ISPConfig Mirror Server

Discussion in 'Installation/Configuration' started by Keith, Nov 17, 2010.

  1. Keith

    Keith New Member

    I followed the document and manual for build up two Debian Mirror server with ISPConfig. Under my test with mirror, I found slave server does not pickup the backup role.

    What I test ?
    Bring down the master server and try to login to access slave server ISPConfig admin console. It does not found the page. I read the manual again, it is because "Install ISPConfig Web-Interface (y,n) [y]: <--n" does not install on slave server.

    How can I active the slave server when master server go down ??

    I want to ask that how many poeple install mirror server successful ?? Can anyone share the step or succesful story.
  2. Keith

    Keith New Member

    I was subscribed for download manual that hope for help to solve mirror issue. The manual is great but it really not work.

    I hope someone to help me for build a good mirror ISPconfig Server.:(
  3. falko

    falko Super Moderator ISPConfig Developer

    Can you check if the configuration files got copied to the slave?

    Do you have a failover IP that switches to the slave when the master fails?
  4. Keith

    Keith New Member

    I am following 3.3 Mirror setup on Manual. I am no failover IP added. After I bring down the master server, I use slave server IP to access. But it is no response. I checked server does not listen 8080 port.

    And other is it correct step to "rm -f /var/www/ispconfig" after secondary server installed ISPCONFIG ??
  5. Keith

    Keith New Member

    I forgot tell you that the mounted volume is in sync but the configuration files doesn not copy to the slave? I check monitor tools in master ISPCONFIG, it cannot get the information from slave. It only show running for slave server.
  6. jtheed

    jtheed Member HowtoForge Supporter

    Keith brings up 2 very good questions.

    1. Has ANYONE got this to work? I've tried unsuccessfully 5 times now :-(

    2. How to you access ISPCONFIG if the MASTER Fails?

    I would be just as Keith is, if my master fails, I want to be able to just switch my router to point to the new IP address of the slave while I repair/replace the master, or better yet, if the slave can become the master and then a new slave put in place.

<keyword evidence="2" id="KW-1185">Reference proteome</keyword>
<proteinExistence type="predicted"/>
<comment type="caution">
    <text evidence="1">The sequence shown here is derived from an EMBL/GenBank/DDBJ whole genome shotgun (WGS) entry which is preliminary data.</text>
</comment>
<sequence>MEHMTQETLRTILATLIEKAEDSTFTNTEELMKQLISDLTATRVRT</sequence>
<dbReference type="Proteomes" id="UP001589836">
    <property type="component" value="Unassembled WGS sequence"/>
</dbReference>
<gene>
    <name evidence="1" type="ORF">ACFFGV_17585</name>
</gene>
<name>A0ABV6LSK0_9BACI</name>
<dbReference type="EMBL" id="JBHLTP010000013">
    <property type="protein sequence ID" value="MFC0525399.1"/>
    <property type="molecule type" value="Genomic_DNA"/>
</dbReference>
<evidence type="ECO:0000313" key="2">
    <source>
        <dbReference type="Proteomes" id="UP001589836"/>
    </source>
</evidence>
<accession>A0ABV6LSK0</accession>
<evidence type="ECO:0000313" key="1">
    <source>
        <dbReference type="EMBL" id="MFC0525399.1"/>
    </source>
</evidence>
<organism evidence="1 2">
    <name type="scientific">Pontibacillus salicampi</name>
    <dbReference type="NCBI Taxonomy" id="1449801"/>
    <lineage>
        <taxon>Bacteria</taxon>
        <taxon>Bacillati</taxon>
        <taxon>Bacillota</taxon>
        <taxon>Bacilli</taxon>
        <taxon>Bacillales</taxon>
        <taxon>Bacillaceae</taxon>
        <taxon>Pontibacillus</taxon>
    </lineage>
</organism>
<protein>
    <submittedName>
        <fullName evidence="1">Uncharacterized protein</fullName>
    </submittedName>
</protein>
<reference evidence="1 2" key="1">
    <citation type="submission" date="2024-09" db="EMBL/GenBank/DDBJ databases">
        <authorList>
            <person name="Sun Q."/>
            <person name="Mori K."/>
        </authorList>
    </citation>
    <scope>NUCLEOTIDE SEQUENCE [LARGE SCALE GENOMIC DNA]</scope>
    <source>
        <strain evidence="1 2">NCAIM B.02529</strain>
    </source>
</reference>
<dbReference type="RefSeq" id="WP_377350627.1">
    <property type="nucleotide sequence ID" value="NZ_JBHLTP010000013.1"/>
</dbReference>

7. Toucan

    Toucan Member

    I think you have the idea of the mirror slightly wrong.

    I do have a mirror working. And yes, I can log into the console on the mirror, but here is the really big but, you should never log into the console on the slave as if you make changes, the master will be out of sync. This is why the guide says not to install the console on the slave.

    The idea of the mirror is supposed to act as a mirror server not mirror ispconfig console.

    A better way to think of it is to think bigger. You have one ispconfig control panel server and a load of other servers being controlled as slaves. Some of those slaves may be mirrors of each other. If one goes down the other can stil be used if you adjust some ip settings.

    If the control panel server goes down, never mind. The other slaves don't need a master to function.

    If you want to make a backup master that's a different story.

    When Falko talks about a failover ip there are tutorials to help you achieve a system where a second server will take over the services if the first fails.

    Hope this helps - unless I have the concept all wrong myself! ;) in which case we're all in trouble !
  8. jtheed

    jtheed Member HowtoForge Supporter

    Ok, you have a mirror working :) . Did you install it as per the ispconfig 3.03 manual using Glusterfs and all other steps associated with it?
  9. Keith

    Keith New Member

    Thanks jtheed and Toucan for reply on this post.

    From Toucan replied that the mirror setting is only for service mirror. When the master goes down, smtp/pop3/ftp/webhost are still running on slave for service. Only ISPCONFIG console will not be available.

    Is that right ??

    If really want to mirror completely, how can I do ?? I really want to have secondary or mirror for ispconfig if master fail.
  10. Toucan

    Toucan Member

    You got it - the mirror will replicate services, apache etc will keep running on the mirror. What it doesn't do is mirror the contents. Personally, I achieve this using rsync. It copies the content of sites to the slave, usually no more than a minute after it is written on the master.

    This is a good guide:

    If you want the console on the mirror as backup, I just have previously just said yes when it asked to install it or not from what I remember. But as I said, there'll be no going back to the master if you make use of the slave console. I'd probably seek some other advice before going down this route as I'm not sure of any other implications. :)
  11. SilkBC

    SilkBC New Member

    Sorry for resurrecting this old thread :)

    Another way to achieve the "mirroring of contents" is to have the websites (and possibly mailboxes?) on a shared backend storage like a SAN or NAS. The website/mailbox directories can be connected to using iSCSI, NFS, or even SMB, that way the servers (main and backup) will all have the same contents but no need to worry about synchronising them.

  12. Sorry for bumping this. It seems that 4 years have passed and the issue is still pertinent!

    So, the way I understand this is that the mirror is not really a mirror. It's more like a master/slave configuration, where you have one master and several slaves, each managing different services on different hardware.

    I can see how that is useful: log in to a single console, access lots of servers, each with its own setup, clients, etc. But you just need to use a single 'master' console to access all of them. It's a good idea!